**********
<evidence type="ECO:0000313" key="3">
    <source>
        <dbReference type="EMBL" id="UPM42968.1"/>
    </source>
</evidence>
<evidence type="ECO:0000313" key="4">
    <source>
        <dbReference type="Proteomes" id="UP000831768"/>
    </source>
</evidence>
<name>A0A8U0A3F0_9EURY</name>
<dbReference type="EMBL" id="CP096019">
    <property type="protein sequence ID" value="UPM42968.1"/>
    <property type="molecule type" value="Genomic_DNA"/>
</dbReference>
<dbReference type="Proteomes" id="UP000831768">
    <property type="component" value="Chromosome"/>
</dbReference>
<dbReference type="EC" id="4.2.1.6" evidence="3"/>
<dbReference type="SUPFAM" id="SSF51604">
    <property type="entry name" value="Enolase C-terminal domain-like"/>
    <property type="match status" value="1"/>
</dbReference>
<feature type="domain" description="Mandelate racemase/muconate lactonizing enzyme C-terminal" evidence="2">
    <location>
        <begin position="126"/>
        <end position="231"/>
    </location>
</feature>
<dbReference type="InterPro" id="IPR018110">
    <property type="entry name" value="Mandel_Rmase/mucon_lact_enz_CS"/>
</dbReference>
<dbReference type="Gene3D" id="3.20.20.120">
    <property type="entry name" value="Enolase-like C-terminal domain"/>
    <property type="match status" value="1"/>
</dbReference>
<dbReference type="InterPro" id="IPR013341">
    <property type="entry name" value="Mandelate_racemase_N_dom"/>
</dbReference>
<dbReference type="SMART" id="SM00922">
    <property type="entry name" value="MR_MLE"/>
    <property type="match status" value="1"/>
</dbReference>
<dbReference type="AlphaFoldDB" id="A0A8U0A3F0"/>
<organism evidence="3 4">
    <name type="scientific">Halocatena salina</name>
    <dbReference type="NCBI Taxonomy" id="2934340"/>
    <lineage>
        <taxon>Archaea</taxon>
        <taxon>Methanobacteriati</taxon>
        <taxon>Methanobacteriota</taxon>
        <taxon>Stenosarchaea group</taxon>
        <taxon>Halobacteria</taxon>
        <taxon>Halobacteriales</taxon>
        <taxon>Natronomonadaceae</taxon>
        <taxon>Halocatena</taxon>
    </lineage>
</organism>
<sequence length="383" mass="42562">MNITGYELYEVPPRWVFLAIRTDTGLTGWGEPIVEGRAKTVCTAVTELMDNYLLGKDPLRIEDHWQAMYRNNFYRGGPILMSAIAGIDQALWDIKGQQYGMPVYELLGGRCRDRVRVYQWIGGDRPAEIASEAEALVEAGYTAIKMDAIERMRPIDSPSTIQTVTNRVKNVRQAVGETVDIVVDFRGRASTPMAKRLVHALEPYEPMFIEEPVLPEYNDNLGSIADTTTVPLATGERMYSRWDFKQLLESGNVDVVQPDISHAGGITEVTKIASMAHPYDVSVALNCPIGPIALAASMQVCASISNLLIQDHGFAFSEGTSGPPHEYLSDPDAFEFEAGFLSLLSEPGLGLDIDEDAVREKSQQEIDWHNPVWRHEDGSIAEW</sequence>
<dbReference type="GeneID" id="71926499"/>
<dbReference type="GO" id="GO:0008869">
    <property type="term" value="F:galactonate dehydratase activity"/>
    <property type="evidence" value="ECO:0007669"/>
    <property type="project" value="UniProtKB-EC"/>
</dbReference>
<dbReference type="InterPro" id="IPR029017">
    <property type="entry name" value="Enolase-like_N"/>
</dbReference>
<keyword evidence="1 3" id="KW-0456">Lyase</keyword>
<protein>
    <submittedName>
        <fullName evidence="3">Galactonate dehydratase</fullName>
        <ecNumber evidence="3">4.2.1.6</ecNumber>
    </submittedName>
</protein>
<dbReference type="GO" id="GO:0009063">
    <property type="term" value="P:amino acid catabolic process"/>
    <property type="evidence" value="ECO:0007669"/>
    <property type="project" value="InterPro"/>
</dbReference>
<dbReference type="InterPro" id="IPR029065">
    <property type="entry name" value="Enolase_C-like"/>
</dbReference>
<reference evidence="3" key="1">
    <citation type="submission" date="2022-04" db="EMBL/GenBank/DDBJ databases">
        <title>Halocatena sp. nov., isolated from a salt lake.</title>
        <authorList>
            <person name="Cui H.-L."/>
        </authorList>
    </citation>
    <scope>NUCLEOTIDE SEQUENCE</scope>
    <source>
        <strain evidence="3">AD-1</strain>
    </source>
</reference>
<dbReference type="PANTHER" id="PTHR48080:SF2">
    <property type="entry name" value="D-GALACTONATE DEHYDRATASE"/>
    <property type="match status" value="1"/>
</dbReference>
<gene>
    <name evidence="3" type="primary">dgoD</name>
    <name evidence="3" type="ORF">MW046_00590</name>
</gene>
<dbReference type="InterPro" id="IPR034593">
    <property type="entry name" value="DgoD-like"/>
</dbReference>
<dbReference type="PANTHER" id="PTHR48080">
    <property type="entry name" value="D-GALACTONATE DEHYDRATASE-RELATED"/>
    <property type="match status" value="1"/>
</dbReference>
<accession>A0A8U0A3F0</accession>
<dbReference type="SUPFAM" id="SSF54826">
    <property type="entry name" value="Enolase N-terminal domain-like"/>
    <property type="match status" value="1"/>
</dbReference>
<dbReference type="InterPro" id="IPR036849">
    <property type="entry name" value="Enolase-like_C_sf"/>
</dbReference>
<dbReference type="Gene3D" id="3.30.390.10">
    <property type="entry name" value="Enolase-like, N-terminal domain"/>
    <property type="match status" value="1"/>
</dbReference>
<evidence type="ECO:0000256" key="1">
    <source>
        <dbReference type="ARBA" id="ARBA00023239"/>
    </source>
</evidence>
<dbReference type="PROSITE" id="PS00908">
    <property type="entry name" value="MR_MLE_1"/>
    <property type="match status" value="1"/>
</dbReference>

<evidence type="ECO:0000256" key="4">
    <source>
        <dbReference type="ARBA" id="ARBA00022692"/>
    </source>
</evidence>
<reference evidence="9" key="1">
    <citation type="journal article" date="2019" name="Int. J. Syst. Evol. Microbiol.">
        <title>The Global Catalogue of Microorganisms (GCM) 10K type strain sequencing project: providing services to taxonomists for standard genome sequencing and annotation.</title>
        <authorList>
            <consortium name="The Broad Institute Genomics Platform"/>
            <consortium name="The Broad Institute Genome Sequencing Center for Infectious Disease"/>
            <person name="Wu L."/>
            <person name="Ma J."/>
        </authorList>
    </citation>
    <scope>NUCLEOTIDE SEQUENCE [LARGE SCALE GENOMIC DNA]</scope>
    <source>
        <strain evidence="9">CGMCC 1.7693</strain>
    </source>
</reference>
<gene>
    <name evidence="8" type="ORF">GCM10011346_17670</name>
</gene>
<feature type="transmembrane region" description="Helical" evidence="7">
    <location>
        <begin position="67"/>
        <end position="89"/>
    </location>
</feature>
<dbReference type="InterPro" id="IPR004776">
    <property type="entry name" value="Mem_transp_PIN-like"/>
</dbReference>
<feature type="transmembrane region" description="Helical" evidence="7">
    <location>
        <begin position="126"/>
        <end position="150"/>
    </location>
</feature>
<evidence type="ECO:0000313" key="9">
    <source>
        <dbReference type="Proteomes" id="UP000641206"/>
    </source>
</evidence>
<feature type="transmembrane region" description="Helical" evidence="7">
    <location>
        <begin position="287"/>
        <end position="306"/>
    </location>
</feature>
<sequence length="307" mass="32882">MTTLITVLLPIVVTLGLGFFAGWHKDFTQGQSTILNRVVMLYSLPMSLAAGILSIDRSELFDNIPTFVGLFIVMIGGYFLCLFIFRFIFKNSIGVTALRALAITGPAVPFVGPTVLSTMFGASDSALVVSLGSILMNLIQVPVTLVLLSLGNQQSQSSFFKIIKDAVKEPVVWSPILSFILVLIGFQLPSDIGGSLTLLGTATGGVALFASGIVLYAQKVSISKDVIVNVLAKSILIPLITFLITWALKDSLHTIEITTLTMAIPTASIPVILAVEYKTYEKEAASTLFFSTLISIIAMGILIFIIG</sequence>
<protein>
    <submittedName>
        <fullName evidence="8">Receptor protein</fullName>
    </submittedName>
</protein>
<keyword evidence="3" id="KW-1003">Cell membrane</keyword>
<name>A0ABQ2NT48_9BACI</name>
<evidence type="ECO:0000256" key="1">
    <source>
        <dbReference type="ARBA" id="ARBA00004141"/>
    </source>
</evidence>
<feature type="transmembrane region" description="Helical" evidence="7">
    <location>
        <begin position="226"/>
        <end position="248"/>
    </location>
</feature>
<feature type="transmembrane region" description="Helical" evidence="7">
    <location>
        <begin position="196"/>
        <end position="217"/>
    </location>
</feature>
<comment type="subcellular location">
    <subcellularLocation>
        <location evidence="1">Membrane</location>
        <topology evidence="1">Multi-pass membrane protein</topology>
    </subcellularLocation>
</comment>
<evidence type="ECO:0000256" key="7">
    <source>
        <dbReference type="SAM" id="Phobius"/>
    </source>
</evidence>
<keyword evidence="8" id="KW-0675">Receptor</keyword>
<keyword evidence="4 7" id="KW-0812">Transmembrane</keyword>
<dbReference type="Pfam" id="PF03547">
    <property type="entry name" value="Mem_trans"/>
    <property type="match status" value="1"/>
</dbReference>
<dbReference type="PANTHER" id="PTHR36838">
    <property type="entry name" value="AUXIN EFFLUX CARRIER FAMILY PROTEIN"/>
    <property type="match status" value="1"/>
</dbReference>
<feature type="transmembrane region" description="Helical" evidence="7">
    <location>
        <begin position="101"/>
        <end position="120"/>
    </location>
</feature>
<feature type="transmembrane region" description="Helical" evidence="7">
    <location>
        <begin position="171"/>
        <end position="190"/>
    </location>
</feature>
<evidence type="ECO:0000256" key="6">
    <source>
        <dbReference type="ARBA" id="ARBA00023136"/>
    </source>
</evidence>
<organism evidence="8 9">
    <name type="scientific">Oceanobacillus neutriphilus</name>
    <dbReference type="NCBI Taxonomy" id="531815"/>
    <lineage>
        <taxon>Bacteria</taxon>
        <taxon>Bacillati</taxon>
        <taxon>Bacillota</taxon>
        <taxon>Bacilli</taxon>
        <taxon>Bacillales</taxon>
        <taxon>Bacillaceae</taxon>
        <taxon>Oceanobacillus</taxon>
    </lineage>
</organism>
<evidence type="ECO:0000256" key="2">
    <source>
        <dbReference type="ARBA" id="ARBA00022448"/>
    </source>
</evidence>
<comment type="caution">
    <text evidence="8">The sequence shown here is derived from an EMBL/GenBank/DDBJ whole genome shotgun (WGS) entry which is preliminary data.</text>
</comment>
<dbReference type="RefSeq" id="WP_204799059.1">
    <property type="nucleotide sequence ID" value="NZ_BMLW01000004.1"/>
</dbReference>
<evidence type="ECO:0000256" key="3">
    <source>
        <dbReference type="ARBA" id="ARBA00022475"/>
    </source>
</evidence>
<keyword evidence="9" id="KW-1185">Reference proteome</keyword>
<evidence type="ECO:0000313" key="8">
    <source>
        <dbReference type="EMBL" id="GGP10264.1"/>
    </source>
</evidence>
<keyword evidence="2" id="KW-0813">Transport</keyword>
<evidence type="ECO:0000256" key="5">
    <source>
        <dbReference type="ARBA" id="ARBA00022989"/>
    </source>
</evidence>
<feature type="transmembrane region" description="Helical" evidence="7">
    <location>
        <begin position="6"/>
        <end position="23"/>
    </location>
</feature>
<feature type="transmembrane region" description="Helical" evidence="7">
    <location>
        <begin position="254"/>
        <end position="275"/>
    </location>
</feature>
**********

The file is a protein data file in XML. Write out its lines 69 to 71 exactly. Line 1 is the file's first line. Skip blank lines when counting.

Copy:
<keyword evidence="1 3" id="KW-0456">Lyase</keyword>
<protein>
    <submittedName>